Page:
Hendrik Verwoerd's master plan of racial division started when he was appointed as chairman of the Chair of Sociology and Social Work in 1933. After the war many whites were unemployed and the problem further increased with the collapse of the 1929 Wall Street boom. South Africa was one of the countries that were the hardest hit by the great depression. After the Anglo Boer War many Afrikaans whites settled in the rural areas but after the war they were forced to move to the cities in search of jobs. Although the problem of the poor whites referred to both English -and Afrikaans whites, Verwoerd's racial thinking already distinguished between the two races. He's main purpose was to alleviate and eradicate poverty amongst the Afrikaner volk but could not make this publicly because his research funding was from American and European countries whom supported the investigation of white poverty. The Carnegie Corporation of New York financed the "Poor White Commission" who investigated the poor white problem and that had to come up with recommendations as well (Hepple, 1976). The committee found that the influx of black workers was due to heavy taxes that forced black tribesmen to migrate and find work in the mines. Verwoerd proposed that the influx of immigrant workers should be restricted in order to create more opportunities for the whites. His racial theories seemed to be the solution to resolving the poor white problem in South Africa. Although Verwoerd was opposed against the parlance of Whites such as "kaffer op sy plek en koelie uit die land", his own ideology of taking the jobs from the blacks to give to the whites were not different from his Broederbond (Hepple, 1976). Verwoerd did exactly the same but as he would describe it as tactical and educational way of dealing with the problem.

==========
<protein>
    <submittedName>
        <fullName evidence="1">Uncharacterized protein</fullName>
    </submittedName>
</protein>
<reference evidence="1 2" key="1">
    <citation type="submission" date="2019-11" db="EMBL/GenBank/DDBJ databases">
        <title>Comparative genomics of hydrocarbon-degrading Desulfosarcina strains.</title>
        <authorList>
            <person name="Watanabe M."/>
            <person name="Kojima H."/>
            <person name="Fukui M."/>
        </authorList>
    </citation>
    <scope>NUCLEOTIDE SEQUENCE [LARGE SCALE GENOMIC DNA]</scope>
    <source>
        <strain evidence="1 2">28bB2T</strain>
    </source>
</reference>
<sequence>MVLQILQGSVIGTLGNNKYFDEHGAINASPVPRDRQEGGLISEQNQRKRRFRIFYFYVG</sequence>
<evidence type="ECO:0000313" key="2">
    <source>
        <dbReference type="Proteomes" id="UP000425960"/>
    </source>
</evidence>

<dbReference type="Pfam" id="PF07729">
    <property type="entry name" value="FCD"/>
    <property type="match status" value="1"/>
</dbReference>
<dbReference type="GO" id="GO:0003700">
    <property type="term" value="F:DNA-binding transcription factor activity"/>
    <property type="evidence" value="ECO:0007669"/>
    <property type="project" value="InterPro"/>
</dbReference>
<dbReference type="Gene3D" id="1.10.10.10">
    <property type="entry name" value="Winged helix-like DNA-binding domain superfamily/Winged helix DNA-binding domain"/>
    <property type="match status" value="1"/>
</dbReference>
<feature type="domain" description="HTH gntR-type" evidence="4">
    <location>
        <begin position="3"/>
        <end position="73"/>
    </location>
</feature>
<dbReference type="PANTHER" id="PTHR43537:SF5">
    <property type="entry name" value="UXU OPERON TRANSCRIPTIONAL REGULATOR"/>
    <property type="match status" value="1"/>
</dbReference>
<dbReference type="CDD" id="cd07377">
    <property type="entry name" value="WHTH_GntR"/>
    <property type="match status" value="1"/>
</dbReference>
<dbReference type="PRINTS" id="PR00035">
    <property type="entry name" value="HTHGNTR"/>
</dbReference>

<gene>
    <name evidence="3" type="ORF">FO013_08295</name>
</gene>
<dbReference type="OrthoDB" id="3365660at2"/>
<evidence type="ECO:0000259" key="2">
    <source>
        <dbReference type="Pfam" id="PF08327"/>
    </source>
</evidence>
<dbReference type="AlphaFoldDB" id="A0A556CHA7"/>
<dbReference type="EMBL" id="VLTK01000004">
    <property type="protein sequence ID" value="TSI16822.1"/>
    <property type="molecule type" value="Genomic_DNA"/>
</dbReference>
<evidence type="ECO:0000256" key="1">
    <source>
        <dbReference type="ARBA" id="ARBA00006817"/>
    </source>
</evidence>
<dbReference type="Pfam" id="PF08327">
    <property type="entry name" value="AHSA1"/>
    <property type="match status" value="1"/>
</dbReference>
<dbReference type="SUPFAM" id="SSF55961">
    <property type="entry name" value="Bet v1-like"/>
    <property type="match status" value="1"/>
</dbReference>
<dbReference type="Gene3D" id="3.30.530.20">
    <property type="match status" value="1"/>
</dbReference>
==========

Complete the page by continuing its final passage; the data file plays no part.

Verwoerd's ideas of racial division or apartheid for the development of the Afrikaners in South Africa became the policy of the Nationalist Government when it began to rule in 1948 (Hepple, 1967:32).

The Editor

The Nationalist Party under the leadership of D.F. Malan saw the need to establish a newspaper in order to spread their racist ideologies and propaganda to the people of Transvaal who by now have become predominantly Afrikaner. In 1934 Malan offered Verwoerd editorship of the newspaper and without any doubt he accepted the offer. Although at this stage there wasn't sufficient funding for the paper Malan raised enough funds and by the end of 1935 he formed the Voortrekker Pers Beperk. The Nationalist Party now had two influential Afrikaans newspapers to spread their ideologies, Die Burger in Cape Town and the Volksblad in Transvaal (Hepple, 1976).